Periodontal healing in one-wall intra-bony defects in dogs following implantation of autogenous bone or a coral-derived biomaterial

Chang Sung Kim, Seong Ho Choi, Kyoo Sung Cho, Jung Kiu Chai, Ulf M E Wikesjö, Chong Kwan Kim

Research output: Contribution to journalArticle

45 Citations (Scopus)

Abstract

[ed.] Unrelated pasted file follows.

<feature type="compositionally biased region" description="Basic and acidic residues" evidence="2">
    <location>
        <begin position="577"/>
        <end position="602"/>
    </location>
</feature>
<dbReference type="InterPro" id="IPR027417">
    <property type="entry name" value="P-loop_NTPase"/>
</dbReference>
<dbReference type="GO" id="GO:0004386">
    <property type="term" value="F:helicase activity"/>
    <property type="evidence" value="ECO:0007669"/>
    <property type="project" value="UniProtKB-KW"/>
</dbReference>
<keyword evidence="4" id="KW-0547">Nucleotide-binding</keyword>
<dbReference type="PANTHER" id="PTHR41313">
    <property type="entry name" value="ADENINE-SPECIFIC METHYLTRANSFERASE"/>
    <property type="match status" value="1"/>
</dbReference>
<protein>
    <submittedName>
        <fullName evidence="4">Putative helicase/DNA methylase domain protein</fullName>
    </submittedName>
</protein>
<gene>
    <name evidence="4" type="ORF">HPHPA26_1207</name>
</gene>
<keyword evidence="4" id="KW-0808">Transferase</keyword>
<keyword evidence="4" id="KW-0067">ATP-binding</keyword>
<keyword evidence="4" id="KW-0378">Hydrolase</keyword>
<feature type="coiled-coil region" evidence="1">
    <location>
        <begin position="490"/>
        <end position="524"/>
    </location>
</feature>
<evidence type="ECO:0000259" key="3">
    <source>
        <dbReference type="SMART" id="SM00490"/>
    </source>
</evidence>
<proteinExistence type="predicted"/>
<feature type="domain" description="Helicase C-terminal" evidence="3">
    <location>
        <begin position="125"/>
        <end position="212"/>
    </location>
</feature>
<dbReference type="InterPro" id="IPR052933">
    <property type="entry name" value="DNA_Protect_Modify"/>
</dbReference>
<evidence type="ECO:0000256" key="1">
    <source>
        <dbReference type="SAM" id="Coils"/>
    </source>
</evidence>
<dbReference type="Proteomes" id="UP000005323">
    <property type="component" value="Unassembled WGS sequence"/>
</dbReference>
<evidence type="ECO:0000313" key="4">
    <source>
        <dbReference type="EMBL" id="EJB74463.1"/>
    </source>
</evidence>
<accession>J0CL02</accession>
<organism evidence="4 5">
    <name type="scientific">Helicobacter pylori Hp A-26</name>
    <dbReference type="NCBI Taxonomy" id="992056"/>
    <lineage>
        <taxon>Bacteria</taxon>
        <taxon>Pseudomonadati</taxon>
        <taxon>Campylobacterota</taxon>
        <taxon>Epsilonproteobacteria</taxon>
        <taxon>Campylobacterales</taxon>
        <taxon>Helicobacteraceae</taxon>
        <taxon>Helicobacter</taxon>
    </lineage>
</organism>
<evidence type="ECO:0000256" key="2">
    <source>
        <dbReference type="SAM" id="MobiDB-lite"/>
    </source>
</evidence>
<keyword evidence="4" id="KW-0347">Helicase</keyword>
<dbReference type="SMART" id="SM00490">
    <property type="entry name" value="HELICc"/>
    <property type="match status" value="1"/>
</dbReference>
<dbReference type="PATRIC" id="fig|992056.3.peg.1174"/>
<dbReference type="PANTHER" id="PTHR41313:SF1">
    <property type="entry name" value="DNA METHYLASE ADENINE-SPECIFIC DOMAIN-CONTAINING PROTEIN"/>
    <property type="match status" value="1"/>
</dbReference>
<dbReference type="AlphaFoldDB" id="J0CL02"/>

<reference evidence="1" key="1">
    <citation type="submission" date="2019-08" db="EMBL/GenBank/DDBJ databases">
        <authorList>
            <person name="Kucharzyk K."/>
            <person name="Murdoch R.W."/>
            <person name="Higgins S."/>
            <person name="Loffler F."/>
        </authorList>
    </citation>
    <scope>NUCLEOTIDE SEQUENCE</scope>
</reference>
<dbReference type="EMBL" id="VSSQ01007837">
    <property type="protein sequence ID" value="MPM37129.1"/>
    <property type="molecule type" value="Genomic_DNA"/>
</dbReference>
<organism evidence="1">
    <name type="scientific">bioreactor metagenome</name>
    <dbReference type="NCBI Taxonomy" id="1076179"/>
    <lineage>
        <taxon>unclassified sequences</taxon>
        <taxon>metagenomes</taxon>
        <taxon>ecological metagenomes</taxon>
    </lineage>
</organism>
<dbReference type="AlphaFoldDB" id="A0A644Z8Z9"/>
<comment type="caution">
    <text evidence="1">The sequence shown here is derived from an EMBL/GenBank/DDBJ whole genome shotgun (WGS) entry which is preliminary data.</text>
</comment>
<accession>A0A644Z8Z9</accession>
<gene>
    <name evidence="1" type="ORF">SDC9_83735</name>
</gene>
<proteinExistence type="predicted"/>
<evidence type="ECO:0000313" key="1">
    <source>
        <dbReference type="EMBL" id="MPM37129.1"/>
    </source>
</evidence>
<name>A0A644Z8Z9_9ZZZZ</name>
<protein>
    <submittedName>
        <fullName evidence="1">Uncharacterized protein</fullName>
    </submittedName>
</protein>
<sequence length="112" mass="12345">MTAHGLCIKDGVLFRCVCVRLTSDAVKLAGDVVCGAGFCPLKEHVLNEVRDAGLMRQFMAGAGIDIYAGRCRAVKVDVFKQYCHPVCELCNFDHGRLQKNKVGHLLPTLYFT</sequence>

Aim: Autogenous bone grafts and bone biomaterials are being used as part of protocols aiming at reconstruction of periodontal defects. There is a limited biologic information on the effect of such materials on periodontal healing, in particular aberrant healing events that may prevent their general use. The objective of this study was, using histological techniques, to evaluate periodontal healing with focus on root resorption and ankylosis following implantation of autogenous bone and a coral-derived biomaterial into intra-bony defects in dogs. Methods: One-wall intra-bony periodontal defects were surgically created at the distal aspect of the second and the mesial aspect of the fourth mandibular premolars in either right or left jaw quadrants in four Beagle dogs. Each animal received particulated autogenous bone and the resorbable calcium carbonate biomaterial into discrete one-wall intra-bony defects. The mucoperiosteal flaps were positioned and sutured to their pre-surgery position. The animals were euthanized 8 weeks post-surgery when block sections of the defect sites were collected and prepared for qualitative histological analysis. Results: There were no significant differences in periodontal healing between sites receiving autograft bone and the coral-derived biomaterial. A well-organized periodontal ligament bridging new bone and cementum regeneration was observed extending coronal to a notch prepared to delineate the apical extent of the defect. Osteoid and bone with enclosed osteocytes were formed onto the surface of both autograft and coral particles. Although small resorption pits were evident in most teeth, importantly none of the biomaterials provoked marked root resorption. Ankylosis was not observed. Conclusion: Particulated autogenous bone and the coral-derived biomaterial may be implanted into periodontal defects without significant healing aberrations such as root resorption and ankylosis. The histopathological evaluation suggests that the autogenous bone graft has a limited osteogenic potential as demonstrated in this study model.